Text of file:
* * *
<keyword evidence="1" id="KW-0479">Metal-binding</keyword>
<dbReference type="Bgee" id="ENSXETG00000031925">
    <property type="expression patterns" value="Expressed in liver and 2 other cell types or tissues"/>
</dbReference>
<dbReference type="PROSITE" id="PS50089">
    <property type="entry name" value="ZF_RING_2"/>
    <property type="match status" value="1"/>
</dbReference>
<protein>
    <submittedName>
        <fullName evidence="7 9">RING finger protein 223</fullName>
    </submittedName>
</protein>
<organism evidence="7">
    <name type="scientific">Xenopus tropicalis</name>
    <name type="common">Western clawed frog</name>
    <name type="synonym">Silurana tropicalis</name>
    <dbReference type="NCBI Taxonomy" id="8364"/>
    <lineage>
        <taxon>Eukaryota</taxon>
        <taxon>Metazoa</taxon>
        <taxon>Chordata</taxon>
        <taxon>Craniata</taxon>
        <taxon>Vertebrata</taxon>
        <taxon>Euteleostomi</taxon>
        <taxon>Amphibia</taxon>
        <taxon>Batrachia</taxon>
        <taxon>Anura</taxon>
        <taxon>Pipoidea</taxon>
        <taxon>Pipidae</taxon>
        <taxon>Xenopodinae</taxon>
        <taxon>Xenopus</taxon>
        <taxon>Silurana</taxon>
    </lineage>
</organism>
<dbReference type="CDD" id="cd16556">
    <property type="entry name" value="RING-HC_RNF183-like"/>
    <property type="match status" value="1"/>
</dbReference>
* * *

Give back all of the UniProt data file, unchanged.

<keyword evidence="1" id="KW-0479">Metal-binding</keyword>
<dbReference type="Bgee" id="ENSXETG00000031925">
    <property type="expression patterns" value="Expressed in liver and 2 other cell types or tissues"/>
</dbReference>
<dbReference type="PROSITE" id="PS50089">
    <property type="entry name" value="ZF_RING_2"/>
    <property type="match status" value="1"/>
</dbReference>
<protein>
    <submittedName>
        <fullName evidence="7 9">RING finger protein 223</fullName>
    </submittedName>
</protein>
<organism evidence="7">
    <name type="scientific">Xenopus tropicalis</name>
    <name type="common">Western clawed frog</name>
    <name type="synonym">Silurana tropicalis</name>
    <dbReference type="NCBI Taxonomy" id="8364"/>
    <lineage>
        <taxon>Eukaryota</taxon>
        <taxon>Metazoa</taxon>
        <taxon>Chordata</taxon>
        <taxon>Craniata</taxon>
        <taxon>Vertebrata</taxon>
        <taxon>Euteleostomi</taxon>
        <taxon>Amphibia</taxon>
        <taxon>Batrachia</taxon>
        <taxon>Anura</taxon>
        <taxon>Pipoidea</taxon>
        <taxon>Pipidae</taxon>
        <taxon>Xenopodinae</taxon>
        <taxon>Xenopus</taxon>
        <taxon>Silurana</taxon>
    </lineage>
</organism>
<dbReference type="CDD" id="cd16556">
    <property type="entry name" value="RING-HC_RNF183-like"/>
    <property type="match status" value="1"/>
</dbReference>